I remember it perfectly, even though I was only 8 years old. My dad was sitting right next to me at the beginning of the game but was soon pacing around the living room, unable to sit still. They were losing but were always within five points. And then came the glorious fourth quarter. They ended up winning by five, and my family was running around the living room, shouting for joy. My mom wasn’t even mad when our cheering woke up my baby sister.
It was the first time in my life that the Los Angeles Lakers were NBA champions, and I couldn’t remember ever feeling that good before.
There’s a good chance that Celtics and Jazz fans have already stopped reading, but I’m hoping they’ll hear me out. This is not a pro-Lakers viewpoint, I swear. But I grew up in the City of Angels. Both of my parents were born and raised there, and three of my grandparents are Los Angeles natives. From a very young age I was taught to be a Laker fan, a Dodger fan, a Galaxy fan, a Kings fan and even a Sparks fan.
So why, just because I’ve moved to Utah, should anything change?
The majority of students in Provo have uprooted themselves and traveled across at least one state boundary to attend BYU. Some have grown up watching BYU sports; others embrace the blue and white upon arrival. I’m not going to argue that supporting your school is bad — it’s great. I encourage it. But if you’re going to be a Cougar, go all in. Once you’ve left Provo, remember the university you attended and don’t simply move on to whatever team happens to be closest.
This lack of loyalty that is so prevalent in sports bothers me. I hear people say all the time that they’re Lebron James, Kobe Bryant or Russell Westbrook fans, and they’ll root for whichever team their favorite player represents. You can’t be a Heat fan just because you love Lebron. Caring only for individual players is boring and unrewarding. Cheering for the best team in any league is not being a fan; it’s bandwagoning, and there’s no place for it in sports.
Remember in 2005 when Johnny Damon signed with the New York Yankees? Red Sox fans were furious. He’d gone on the record saying he would never don those pinstripes, no matter how much money they offered him. But instead of remaining in Boston, the Red Sox poster boy joined the city’s biggest rival and, with that decision, lost all the love he’d gained in Boston. You have to respect those fans. They know that loyalty isn’t about the players; it’s about the team.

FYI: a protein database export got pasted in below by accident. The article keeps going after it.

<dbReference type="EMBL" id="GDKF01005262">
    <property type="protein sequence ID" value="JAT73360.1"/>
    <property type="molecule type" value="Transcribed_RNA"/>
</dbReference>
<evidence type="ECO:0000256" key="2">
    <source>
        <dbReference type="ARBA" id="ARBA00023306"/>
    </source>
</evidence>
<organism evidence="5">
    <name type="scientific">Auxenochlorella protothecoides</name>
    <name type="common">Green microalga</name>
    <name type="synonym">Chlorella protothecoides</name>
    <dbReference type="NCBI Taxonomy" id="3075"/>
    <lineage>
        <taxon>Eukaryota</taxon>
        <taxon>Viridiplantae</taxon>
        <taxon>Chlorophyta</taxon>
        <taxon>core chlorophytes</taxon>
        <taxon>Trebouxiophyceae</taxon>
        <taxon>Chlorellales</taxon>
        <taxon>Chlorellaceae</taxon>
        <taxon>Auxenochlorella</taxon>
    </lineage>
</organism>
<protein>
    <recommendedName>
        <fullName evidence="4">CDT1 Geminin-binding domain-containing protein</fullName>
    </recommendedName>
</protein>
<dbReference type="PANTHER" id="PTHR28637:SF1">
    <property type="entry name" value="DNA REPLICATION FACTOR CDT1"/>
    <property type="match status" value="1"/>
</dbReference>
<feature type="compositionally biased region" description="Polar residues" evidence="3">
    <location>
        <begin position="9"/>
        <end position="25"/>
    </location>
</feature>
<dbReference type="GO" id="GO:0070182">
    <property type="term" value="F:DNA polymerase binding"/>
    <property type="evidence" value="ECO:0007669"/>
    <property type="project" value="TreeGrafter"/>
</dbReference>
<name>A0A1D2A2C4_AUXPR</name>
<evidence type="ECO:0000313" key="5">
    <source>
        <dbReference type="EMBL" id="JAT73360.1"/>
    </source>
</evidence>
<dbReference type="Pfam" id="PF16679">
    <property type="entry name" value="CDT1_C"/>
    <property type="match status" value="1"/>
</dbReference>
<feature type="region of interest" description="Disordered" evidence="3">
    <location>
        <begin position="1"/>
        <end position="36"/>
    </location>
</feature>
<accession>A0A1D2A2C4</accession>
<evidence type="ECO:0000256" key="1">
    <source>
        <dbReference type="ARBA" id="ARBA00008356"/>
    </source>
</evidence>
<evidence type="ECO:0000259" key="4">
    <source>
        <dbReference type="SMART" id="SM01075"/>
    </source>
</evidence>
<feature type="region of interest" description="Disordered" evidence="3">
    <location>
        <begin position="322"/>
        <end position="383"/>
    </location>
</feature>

Case in point: I have pictures of Derek Fisher signing my first Lakers shirt when I was in fifth grade. I cherish the time he spent in LA, and I frequently go back and watch his 0.4-second shot against the Spurs — it still makes me giddy. Last season I was heartbroken when he was traded. It was as if my family cast off a brother. But as much as it pains me to see Fish bounce from team to team, I can’t root for his success anymore. I hated his 10 points against the Lakers, because he’s just an opponent.
Soccer fans are another great example of dedication. Real Salt Lake fans are spread throughout Utah, and they love their team more than anything. However, when it comes time for the World Cup, the fans who stand united at Rio Tinto Stadium turn against each other, because tradition and heritage take precedence over current location. RSL fans who root actively against Landon Donovan during the MLS season have no trouble cheering him on when his jersey represents the United States, because in that setting, the U.S. is their team. Others turn against Salt Lake players because they’re rooting for a different country. It all goes back to loyalty.
Support your home team. Don’t be a fair-weather fan. If your team is playing terribly, hope the best for them anyway. Winning and losing with your team is part of the process. You can’t enjoy a win nearly as much if you haven’t been distraught after a tough loss. Trust me, I know — I’m a Laker fan.